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No matter where you serve or live, free and confidential help is available.
Call the Military Crisis Line at 988 and press 1, or text 838255.
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It’s crucial to understand the steps to take before and after a natural disaster strikes. As many of us personally are touched by such disasters – either directly or with family or friends– it’s important to be prepared.
Here are some steps to take both before and after a natural disaster strikes, as well as resources to rely on should a disaster occur.
Get prepared before disaster strikes
Military OneSource gives you guidance on what you need to know to prepare for any kind of emergency. Learn how to create a family emergency plan and disaster kit, sign up for installation emergency alerts and more. Also follow these other disaster preparation steps so a disaster does not overtake you and your family:
Start a conversation with your family. Planning ahead for disaster often starts with having a conversation with your family. Create a family emergency plan for your military family. Learn even more and find helpful checklists at Ready.gov.
Know how to evacuate when disaster strikes. Evacuations occur more frequently than most people realize. Know what protective measures to take before, during and after an evacuation. It is essential to have an emergency plan in place and your disaster kit — with several days’ worth of supplies — ready in order to be prepared for an evacuation of any type.
Find out about your installation’s emergency management plan. All military installations are required to create and maintain an emergency family assistance plan to help protect military families and other Department of Defense personnel. Your installation’s emergency family assistance plan makes sure your environment is safe and mission-ready after a disaster so you can be ready. Here are more federal disaster preparedness resources to help you and your family get organized for an emergency.
What Comes After a Disaster
The Department of Defense and other federal officials offer the following advice for people during and after a disaster strikes:
Find a safe place to stay and check in with your command. After a disaster or emergency, your safety is what is most important. Check out Steps to Take After a Flood, Fire or Other Natural Disaster to find safe places to stay after such an event and self-account through your disaster and evacuation emergency contact.
Understand steps to take when returning home. USA.gov lets you know safe steps to take upon returning home from a disaster and has tools and resources on finding family after a disaster and replacing lost or destroyed vital documents.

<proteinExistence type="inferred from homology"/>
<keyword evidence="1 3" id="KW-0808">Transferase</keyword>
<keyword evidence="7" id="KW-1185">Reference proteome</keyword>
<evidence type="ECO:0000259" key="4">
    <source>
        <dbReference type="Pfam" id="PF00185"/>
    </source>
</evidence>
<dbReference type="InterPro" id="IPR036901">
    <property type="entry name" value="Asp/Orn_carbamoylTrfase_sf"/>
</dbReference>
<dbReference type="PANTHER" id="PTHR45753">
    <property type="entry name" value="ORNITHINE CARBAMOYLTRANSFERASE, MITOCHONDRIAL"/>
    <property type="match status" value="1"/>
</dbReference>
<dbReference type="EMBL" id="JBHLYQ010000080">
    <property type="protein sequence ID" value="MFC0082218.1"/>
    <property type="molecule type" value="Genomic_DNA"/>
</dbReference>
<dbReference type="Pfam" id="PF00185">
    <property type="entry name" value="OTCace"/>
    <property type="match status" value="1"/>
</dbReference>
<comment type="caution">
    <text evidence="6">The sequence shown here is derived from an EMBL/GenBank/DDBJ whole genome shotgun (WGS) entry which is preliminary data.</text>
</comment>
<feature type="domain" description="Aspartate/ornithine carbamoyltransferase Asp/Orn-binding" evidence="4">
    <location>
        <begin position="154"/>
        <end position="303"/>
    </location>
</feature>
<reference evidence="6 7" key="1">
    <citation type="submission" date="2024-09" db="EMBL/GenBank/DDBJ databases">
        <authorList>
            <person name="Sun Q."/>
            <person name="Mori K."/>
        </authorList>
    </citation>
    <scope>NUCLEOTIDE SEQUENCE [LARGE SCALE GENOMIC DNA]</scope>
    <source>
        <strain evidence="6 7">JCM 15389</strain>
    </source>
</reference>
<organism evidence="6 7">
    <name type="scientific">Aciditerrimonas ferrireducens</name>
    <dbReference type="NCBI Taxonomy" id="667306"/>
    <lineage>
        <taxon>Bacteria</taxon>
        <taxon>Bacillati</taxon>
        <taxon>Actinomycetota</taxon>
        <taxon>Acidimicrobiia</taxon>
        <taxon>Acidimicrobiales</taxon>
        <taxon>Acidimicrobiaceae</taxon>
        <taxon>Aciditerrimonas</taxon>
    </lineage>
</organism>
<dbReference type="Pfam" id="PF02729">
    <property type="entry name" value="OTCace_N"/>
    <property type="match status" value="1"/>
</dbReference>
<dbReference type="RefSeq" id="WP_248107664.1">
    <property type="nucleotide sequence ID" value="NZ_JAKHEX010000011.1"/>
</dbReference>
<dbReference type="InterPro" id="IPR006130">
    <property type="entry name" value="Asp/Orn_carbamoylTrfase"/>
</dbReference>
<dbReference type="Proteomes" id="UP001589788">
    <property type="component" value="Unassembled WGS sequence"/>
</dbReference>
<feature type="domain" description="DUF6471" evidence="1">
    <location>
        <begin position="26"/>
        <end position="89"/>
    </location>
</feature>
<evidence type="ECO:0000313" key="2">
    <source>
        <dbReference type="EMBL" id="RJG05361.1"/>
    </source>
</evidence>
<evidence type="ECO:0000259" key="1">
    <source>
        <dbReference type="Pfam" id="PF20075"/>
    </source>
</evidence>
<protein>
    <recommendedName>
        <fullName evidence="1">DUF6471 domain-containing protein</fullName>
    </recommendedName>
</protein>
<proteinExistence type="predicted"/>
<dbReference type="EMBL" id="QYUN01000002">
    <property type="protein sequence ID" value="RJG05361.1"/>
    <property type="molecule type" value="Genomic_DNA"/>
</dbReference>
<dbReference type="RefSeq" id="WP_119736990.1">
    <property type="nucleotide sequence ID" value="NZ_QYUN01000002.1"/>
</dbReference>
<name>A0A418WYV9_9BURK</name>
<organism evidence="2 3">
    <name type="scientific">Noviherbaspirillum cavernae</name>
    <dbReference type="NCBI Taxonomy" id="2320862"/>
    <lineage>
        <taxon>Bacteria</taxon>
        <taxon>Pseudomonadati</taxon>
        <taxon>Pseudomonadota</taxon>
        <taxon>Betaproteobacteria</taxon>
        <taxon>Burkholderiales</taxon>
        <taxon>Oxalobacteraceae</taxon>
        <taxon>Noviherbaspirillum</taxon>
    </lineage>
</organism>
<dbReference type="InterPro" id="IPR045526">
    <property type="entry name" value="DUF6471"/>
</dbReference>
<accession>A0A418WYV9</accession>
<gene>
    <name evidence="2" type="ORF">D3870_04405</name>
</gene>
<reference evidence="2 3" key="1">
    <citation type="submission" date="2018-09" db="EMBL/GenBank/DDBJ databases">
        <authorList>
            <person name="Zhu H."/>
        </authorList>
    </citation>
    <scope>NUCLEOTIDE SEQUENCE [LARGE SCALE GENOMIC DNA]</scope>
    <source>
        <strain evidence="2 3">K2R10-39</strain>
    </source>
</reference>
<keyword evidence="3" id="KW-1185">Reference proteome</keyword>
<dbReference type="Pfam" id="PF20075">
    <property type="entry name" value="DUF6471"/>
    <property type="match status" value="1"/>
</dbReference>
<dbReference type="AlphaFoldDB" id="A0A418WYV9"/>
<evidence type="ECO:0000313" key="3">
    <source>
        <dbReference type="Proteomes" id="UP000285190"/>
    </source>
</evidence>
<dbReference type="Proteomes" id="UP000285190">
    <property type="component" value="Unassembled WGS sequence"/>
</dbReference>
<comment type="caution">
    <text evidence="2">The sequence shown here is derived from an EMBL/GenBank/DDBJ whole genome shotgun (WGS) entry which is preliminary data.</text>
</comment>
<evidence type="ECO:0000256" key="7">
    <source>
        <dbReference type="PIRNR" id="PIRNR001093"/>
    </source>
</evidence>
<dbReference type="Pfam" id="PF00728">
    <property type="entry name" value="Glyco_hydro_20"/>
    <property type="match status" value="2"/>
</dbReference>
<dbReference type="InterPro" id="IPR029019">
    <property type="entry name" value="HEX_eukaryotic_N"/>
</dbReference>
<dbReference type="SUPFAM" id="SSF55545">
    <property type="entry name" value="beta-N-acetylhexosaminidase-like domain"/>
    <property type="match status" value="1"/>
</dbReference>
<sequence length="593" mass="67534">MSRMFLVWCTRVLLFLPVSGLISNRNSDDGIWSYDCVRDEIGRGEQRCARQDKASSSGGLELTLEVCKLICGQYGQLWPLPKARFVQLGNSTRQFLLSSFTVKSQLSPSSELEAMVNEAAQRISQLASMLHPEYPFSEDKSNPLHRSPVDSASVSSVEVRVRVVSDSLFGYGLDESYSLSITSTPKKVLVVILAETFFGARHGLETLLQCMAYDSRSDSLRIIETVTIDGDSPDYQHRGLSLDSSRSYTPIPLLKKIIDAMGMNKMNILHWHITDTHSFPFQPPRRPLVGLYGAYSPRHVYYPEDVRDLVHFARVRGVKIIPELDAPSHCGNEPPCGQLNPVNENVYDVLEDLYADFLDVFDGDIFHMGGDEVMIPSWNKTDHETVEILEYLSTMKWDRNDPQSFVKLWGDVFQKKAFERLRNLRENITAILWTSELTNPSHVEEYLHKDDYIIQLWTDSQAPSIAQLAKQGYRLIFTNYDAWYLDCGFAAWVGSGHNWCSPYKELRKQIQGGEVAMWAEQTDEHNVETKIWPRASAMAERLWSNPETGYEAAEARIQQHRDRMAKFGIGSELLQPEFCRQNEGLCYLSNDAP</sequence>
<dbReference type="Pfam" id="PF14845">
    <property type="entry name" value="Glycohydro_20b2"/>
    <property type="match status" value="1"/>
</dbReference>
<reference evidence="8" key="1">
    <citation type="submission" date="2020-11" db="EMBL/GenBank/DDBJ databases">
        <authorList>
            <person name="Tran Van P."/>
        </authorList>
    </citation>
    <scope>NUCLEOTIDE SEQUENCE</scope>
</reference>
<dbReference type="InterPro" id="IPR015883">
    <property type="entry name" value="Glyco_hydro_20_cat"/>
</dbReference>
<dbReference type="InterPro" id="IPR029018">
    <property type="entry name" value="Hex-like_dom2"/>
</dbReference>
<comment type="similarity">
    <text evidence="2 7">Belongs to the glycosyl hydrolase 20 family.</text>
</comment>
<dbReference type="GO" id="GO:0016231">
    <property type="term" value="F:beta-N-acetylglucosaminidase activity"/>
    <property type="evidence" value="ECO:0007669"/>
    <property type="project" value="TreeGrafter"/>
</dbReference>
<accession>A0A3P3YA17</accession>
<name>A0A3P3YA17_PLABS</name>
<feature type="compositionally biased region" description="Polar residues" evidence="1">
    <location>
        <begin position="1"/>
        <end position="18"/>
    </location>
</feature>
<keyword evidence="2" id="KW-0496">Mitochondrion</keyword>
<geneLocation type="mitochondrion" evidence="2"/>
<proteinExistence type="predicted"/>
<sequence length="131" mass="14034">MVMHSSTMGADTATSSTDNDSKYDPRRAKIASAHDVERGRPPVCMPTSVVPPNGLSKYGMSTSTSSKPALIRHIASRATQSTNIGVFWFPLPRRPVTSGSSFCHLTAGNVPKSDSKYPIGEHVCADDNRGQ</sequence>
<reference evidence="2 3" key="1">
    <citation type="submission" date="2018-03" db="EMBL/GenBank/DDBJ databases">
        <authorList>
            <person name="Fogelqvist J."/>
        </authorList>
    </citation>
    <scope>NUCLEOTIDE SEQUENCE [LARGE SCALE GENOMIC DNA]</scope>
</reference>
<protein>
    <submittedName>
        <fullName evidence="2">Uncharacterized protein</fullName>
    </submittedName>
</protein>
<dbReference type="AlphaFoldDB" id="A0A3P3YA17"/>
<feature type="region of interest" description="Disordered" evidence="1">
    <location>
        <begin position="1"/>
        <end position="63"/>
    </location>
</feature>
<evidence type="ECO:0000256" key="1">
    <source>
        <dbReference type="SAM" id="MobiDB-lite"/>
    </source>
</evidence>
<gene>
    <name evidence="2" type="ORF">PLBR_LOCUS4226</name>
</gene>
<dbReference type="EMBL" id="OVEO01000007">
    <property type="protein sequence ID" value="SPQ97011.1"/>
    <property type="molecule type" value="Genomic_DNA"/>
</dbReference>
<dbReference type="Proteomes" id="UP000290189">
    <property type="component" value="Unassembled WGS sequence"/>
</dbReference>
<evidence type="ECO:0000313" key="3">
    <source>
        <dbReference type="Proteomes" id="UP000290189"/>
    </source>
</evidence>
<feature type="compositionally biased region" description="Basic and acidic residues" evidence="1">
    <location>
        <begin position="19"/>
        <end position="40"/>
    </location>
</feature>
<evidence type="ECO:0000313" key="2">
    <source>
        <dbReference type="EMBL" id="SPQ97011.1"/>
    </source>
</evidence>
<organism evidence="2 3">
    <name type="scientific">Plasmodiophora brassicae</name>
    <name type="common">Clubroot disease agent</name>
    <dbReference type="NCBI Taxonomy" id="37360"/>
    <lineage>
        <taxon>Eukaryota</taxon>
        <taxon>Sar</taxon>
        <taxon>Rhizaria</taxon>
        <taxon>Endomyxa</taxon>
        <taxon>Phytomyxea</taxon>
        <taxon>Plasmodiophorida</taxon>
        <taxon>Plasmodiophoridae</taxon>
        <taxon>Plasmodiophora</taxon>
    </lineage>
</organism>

Read safety tips, up-to-date info and rumor control, and more from FEMA. The Federal Emergency Management Agency also provides housing assistance if your home was damaged or destroyed and offers ways you can help victims of recent disasters. Call 800-462-9029 for assistance.
Apply for disaster assistance. The quickest way to apply for federal disaster assistance is online through DisasterAssistance.gov. If you don’t have access to the Internet, you can apply by phone. Call 800-621-3362.
Reach out to your service relief organization. If you’re having financial problems, your service relief organization may be able to help. Army Emergency Relief, the Navy-Marine Corps Relief Society and the Air Force Aid Society are here to help you weather financial emergencies. Depending on the circumstances, service relief organizations provide emergency financial help with interest-free loans, grants or a combination of loans and grants.
Recognize the signs of stress in children after a disaster. Even the most well-adjusted children may experience stress following a disaster or traumatic event. It’s important to understand how to recognize and address signs of stress so you can help your children cope with their feelings.
Understand your protections under the Servicemembers Civil Relief Act. The act provides financial and legal protection for active-duty service members, including National Guard and reserve members, and their families. In times of disaster it may be worth knowing your protections.
Weathering the storm
Remember, stress during times of disaster can be immense. During such times, it’s good to continue practicing the ways you help keep your family strong and resilient the way you do through long deployments and other demands of military life. Such practices can help pull you through times of crisis as well.
Disasters can be upsetting experiences for everyone involved. Reach out to Military OneSource online or by phone at 800-342-9647 if you are, or someone in your family is, facing disaster-related issues. OCONUS/International? Click here for calling options.